However, I encountered numerous Dutch people, friends and random people, revealing details of my dating life, or rather lack thereof, without my consent. Be this in friend circles or at parties when people share scandalous stories. This is not per se exclusively Dutch either, I think this reflects a general global trend of hypersexualisation of lives, media and other domains. But in my experience, people hadn’t shared things without my consent elsewhere. I often found myself being spoken for, “she doesn’t date, she’s so innocent etc etc” (Sorry for just not wanting to and being busy with uni?), or pressured to speak on private matters. 

I was extremely offended and struck by this. When I took it up with these friends or people, their response was “There’s nothing wrong with it”, “There is nothing to be ashamed of” or “You’re allowed to share these things here”. I was stunned.

We were the same age and often on the same educational level and they had no idea how much they were talking down to me, assuming I came from this backward sexually repressed culture of “virginity” tests and forced marriages. (These days it’s often simply introducing people, mind you.)

Just because I do not like to share details on my personal life, does not make me backwards and sexually ignorant.

Further, the use of words such as ‘innocent’, ‘pure’ or ‘shy’, though not used maliciously, felt rather patronising and dismissive, insinuating I had to be more sexually active to reach to be a mature adult, talking to me as I didn’t know about the world and that sex was so vital to do so. I was spoken to as if I had to be “taught” to be more open. Also, words such as ‘pure’ trigger me due to their origins and connotations regarding women’s sexual activity and virtue. Even the term “lose” your virginity, has connotations of losing something when it’s more like gaining your sexuality.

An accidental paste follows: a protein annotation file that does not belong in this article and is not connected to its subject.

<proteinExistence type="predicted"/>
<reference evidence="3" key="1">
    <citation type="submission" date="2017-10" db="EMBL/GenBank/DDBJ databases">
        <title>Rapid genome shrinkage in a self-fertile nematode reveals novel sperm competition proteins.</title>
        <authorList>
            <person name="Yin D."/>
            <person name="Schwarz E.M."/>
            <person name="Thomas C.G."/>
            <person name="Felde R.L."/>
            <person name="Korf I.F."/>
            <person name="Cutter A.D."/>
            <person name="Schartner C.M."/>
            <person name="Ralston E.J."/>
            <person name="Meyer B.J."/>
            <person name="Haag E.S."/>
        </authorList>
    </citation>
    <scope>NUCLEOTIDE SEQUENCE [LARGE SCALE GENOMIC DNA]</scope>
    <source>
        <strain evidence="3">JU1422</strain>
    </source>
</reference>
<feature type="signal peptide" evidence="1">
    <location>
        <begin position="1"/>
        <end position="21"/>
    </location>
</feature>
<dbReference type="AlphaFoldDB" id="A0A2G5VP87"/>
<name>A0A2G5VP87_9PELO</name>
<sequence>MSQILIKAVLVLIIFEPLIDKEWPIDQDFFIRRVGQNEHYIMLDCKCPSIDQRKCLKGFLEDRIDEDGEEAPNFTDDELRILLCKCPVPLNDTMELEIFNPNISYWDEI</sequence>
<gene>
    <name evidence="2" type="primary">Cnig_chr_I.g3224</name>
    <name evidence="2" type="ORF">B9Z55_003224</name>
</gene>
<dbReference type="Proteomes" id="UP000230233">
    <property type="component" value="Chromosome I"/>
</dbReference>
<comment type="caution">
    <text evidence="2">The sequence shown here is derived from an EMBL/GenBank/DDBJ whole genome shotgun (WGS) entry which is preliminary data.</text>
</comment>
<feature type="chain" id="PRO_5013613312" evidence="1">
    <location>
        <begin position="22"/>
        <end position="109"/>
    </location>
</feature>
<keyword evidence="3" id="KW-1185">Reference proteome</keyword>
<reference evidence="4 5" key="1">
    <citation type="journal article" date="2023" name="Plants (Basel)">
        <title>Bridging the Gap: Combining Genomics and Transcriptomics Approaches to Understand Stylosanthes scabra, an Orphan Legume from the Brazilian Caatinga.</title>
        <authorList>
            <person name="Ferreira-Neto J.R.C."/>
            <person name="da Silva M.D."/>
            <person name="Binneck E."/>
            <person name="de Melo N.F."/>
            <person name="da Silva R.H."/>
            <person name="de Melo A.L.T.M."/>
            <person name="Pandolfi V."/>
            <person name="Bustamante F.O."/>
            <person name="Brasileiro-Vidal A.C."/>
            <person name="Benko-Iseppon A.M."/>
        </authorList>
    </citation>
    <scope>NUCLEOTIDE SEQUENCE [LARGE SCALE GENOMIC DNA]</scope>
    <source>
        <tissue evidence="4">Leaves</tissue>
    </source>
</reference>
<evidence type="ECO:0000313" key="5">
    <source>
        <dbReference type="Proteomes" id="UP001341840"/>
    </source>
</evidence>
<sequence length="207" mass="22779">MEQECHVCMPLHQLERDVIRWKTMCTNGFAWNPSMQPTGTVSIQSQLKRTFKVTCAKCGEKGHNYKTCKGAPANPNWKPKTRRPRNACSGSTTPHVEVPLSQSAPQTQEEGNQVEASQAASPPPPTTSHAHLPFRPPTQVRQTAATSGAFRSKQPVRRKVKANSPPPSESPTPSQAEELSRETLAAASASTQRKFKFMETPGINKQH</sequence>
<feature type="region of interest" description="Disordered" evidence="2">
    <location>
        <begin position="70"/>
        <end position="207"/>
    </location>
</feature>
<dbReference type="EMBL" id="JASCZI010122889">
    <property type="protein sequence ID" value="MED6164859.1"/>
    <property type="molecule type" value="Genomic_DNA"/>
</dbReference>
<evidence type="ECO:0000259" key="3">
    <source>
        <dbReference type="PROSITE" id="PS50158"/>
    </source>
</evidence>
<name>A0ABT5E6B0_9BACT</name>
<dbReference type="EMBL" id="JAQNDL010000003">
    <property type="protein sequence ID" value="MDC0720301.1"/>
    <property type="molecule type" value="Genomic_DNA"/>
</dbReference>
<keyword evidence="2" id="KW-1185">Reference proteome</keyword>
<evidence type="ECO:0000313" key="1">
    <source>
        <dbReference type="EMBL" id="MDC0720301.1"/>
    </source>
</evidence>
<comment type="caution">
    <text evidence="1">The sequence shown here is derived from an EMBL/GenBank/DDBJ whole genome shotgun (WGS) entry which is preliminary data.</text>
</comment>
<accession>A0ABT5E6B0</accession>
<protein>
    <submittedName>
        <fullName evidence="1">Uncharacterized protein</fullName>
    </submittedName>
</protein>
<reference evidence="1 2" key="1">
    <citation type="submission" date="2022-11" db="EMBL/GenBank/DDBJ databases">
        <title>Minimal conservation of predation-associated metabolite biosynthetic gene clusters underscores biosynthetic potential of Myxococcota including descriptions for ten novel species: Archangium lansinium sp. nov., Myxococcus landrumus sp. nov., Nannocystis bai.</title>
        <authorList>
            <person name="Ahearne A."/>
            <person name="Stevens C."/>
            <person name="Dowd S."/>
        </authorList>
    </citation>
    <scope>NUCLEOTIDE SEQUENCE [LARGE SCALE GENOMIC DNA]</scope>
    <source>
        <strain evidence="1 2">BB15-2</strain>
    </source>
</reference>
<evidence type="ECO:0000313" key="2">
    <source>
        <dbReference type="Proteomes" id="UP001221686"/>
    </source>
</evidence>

To be fair, when I properly discussed it with my friends, they acknowledged their internalised racism, expressing admiration for the way my mother spoke about sex with me. Here, they embodied the best of Dutch ideals, willingly engaging in discussion and being open to a new perspective. We all need to do it and I am not free of internalised bias either. That self-awareness is key.

Upon further discussion, we noticed how my very Indian mother, had spoken to me far more than numerous Dutch counterparts about sexual health and the psychology of sex (regarding self-esteem, assault, addiction, asexuality, pornography, homosexuality, fetish and far more). My people wrote the Kama Sutra! Many Indians are far more open than you think. Even if you think I may be an exception among the world and among Indians with my open mother, the point is that one should never assume and that one should take care in valuing one type of knowledge and experience.